Porque o xGBoost ganha todas as competições de Machine Learning

Previsão de Séries Temporais usando XGBoost – Pacote forecastxgb

Para quem já teve a oportunidade de trabalhar com previsão de variáveis categóricas em Machine Learning sabe que o XGBoost é um dos melhores pacotes do mercado, sendo largamente utilizado em inúmeras competições no Kaggle.

A grande diferença feita pelo Peter Ellis foi realizar algumas adaptações para incorporar algumas variáveis independentes através do parâmetro xreg ao modelo preditivo de séries temporais.

Para quem trabalha com análise de séries temporais, esse trabalho é muito importante até porque o forecastxgb  tríade Média-Móvel/ARIMA (ARMA)/(S)ARIMA em que tanto estatísticos/Data Miners/Data Scientists ficam presos por comodidade ou falta de meios.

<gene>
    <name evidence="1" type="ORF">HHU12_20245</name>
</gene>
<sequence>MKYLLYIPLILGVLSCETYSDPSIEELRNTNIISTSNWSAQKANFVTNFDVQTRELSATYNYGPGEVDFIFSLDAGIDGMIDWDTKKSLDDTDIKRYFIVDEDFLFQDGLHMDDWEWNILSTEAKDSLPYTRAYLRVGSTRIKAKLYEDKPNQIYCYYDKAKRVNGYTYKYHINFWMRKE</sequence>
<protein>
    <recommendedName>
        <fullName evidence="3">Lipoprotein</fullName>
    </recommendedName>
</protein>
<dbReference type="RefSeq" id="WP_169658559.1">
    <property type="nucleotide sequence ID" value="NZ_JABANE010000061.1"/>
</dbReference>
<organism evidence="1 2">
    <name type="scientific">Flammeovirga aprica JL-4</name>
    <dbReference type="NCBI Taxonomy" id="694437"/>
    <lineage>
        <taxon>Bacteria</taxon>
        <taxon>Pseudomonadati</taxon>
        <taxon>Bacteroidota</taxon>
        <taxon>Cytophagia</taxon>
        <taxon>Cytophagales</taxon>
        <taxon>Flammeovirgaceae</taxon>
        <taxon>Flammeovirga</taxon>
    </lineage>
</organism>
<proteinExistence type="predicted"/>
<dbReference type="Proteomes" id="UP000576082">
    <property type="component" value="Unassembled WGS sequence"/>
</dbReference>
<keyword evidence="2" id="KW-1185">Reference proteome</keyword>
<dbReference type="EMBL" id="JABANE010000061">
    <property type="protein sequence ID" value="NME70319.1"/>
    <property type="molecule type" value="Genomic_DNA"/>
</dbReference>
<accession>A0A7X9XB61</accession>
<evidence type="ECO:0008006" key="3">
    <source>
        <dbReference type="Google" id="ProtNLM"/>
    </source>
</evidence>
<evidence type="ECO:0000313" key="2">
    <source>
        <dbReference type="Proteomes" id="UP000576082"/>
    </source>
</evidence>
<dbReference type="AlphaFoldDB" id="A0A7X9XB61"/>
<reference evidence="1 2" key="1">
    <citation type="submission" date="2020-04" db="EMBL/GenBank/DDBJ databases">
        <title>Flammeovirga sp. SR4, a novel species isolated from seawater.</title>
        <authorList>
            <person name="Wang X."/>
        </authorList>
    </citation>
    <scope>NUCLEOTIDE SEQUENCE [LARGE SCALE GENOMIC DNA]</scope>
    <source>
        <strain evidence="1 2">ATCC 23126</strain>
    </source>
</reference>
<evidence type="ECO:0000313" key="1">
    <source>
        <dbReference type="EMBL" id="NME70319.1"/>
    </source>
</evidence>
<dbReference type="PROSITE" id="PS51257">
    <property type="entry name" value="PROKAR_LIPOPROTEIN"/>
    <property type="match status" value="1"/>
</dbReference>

Um exemplo da utilização do pacote está abaixo:

# Install devtools to install packages that aren't in CRAN

# Installing package from github 

# Load the libary

# Time Series Example

# Model
model <- xgbts(gas)

# Summary of the model

# Forecasting 12 periods 
fc <- forecast(model, h = 12)

# Plot
Previsão de Séries Temporais usando XGBoost – Pacote forecastxgb